The organising company GHM Gesellschaft für Handwerksmessen mbH has decided to cancel the 2020 edition of the Internationale Handwerksmesse, including Handwerk & Design and Garten München. This decision was made in light of the spread of the Coronavirus and the urgent recommendation of the Bavarian government’s crisis team to cancel or postpone any large international trade shows until further notice. This also applies to the Internationale Handwerksmesse, which will take place again in 2021.
The German Confederation of Skilled Crafts (Zentralverband des Deutschen Handwerks, ZDH), Bayerischer Handwerkstag, and the Chamber of Crafts for Munich and Upper Bavaria (Handwerkskammer für München und Oberbayern), shareholder of GHM, trade show organiser, support the decision made by the Bavarian government’s crisis team and are hereby prioritising the well-being of exhibitors and visitors.
Dieter Dohr, Chairman of Board of Directors of the Gesellschaft für Handwerksmessen mbH, gave the following comment on the situation: “Due to the spread of the Coronavirus, the decision to cancel the Internationale Handwerksmesse, a major event with more than 1,000 exhibitors, over 100,000 expected visitors, and an accordingly high number of personal interactions, was unavoidable. We hope all trade fair participants understand this decision. The goal of the trade fair lies in enabling a wide range of in-person conversations to maintain and build business relationships. Under the current circumstances, we cannot achieve this goal without putting participants at risk.” Exceptions to this cancellation due to force majeure include the supporting events on craft trade policy as well as the plenary assembly of the German Confederation of Skilled Crafts. The next Internationale Handwerksmesse along with Handwerk & Design and Garten München will take place from 10 to 14 March 2021.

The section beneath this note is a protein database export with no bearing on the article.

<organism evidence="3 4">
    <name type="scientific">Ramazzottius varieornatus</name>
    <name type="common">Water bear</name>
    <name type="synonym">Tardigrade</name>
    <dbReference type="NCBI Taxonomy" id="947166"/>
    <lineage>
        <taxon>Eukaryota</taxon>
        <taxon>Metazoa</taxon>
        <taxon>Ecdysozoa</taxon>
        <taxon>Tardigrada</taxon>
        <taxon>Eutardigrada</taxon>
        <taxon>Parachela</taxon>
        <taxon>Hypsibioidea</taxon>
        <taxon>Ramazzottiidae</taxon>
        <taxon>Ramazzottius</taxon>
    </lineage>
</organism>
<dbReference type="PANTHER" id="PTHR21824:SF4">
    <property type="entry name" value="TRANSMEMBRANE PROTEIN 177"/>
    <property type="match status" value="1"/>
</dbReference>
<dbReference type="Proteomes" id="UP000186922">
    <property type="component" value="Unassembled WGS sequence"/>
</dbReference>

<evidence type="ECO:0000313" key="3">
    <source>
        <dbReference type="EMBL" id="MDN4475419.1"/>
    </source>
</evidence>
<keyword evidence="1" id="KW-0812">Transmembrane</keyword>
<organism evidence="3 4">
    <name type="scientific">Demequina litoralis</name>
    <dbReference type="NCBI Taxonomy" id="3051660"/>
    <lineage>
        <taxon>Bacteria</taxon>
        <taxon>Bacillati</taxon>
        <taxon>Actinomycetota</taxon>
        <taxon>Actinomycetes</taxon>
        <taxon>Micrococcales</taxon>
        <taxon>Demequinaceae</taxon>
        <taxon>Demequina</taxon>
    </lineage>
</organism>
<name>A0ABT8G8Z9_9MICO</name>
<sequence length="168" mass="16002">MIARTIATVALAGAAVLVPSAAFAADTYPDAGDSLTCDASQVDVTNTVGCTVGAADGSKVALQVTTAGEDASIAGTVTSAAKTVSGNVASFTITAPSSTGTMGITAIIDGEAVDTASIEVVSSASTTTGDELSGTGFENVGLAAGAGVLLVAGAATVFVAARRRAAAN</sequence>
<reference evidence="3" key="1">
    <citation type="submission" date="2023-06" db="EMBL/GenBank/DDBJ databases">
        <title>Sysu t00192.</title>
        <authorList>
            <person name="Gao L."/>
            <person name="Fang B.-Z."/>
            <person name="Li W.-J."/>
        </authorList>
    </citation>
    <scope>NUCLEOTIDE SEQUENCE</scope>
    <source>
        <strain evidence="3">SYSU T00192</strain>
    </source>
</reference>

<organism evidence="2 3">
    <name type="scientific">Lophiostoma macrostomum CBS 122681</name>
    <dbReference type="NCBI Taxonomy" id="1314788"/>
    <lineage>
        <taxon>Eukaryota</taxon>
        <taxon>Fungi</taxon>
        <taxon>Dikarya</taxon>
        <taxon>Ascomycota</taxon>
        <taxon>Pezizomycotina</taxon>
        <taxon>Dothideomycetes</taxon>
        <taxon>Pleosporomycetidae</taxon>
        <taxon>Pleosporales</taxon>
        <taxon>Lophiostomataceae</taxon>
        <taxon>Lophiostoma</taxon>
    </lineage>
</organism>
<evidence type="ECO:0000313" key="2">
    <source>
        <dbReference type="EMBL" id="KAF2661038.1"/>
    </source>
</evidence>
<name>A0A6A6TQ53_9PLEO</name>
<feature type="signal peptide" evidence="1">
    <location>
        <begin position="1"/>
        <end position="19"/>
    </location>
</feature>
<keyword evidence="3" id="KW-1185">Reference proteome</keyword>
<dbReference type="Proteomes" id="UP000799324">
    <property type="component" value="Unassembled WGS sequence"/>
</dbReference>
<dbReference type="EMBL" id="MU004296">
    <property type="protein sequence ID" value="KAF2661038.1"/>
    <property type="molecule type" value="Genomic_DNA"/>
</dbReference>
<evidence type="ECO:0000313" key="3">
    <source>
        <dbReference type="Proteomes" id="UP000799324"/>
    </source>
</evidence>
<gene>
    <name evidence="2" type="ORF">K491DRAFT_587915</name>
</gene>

A series of exhibitions that take place on the occasion of the craft fair as part of the so-called jewelry week in Munich are exempt from the cancellation of the craft fair. Here is the current overview.
The virus and what we could learn from it
A new flu virus shows how vulnerable our globalized economy truly is. For now, we can only recommend following the advice of virologists and experts, i.e.: Don’t panic. Whoever buys protective masks in Germany, which are needed in hospitals, is acting counterproductively and endangering doctors and patients unnecessarily. Hoarding food and toilet paper is wholly inappropriate too. You can reduce the risk of infection if you follow a few basic rules. The most important one is to wash your hands thoroughly and to sneeze into the crook of your arm. This should also be standard procedure for everyone who catches a cold or the flu. It is also advisable to keep some distance between yourself and others.
We need to draw the right conclusions from the crisis. The rapid worldwide spread of the coronavirus is a direct consequence of uncontrolled globalization. Production takes place all over the world nowadays, wherever the goods can be produced most cheaply. Too often, no consideration is given to environmental standards, humane working conditions and fair wages. Long transport routes contribute to the climate catastrophe and environmental destruction, which jeopardize the future of our children and grandchildren. One consequence of the coronavirus crisis is a scarcity of medicines in Europe – because many medicines are produced in the Third World, where low wages are paid, environmental regulations are often absent or unenforced, and child labor is ignored or approvingly allowed.
The fact that the coronavirus first struck Europe in northern Italy is probably due to the textile industry. A large proportion of Italian brands and luxury labels arrange to have their products manufactured in Asia. But the problem doesn’t only affect Italy. According to Greenpeace, sales of clothing almost doubled between 2002 and 2015: from 1 trillion US dollars to 1.8 trillion US dollars. A further increase to 2.1 trillion US dollars is expected by 2025. German consumers already buy an average of 60 articles of clothing per year, but wear those clothes only half as long as they did 15 years ago. Another reason for the rapid global spread of the coronavirus is the uninhibited desire to travel, often to the world’s most remote destinations.
How will humanity respond to the current crisis? At the moment, many people are literally holding their breath. Some are rethinking their opinions, especially now that the coronavirus is not the only threat. But this potential reorientation could be quickly forgotten – until the next catastrophe strikes. Or couldn’t we finally begin to think a bit more deeply, as befits Homo sapiens? After all, sapiens means “wise.”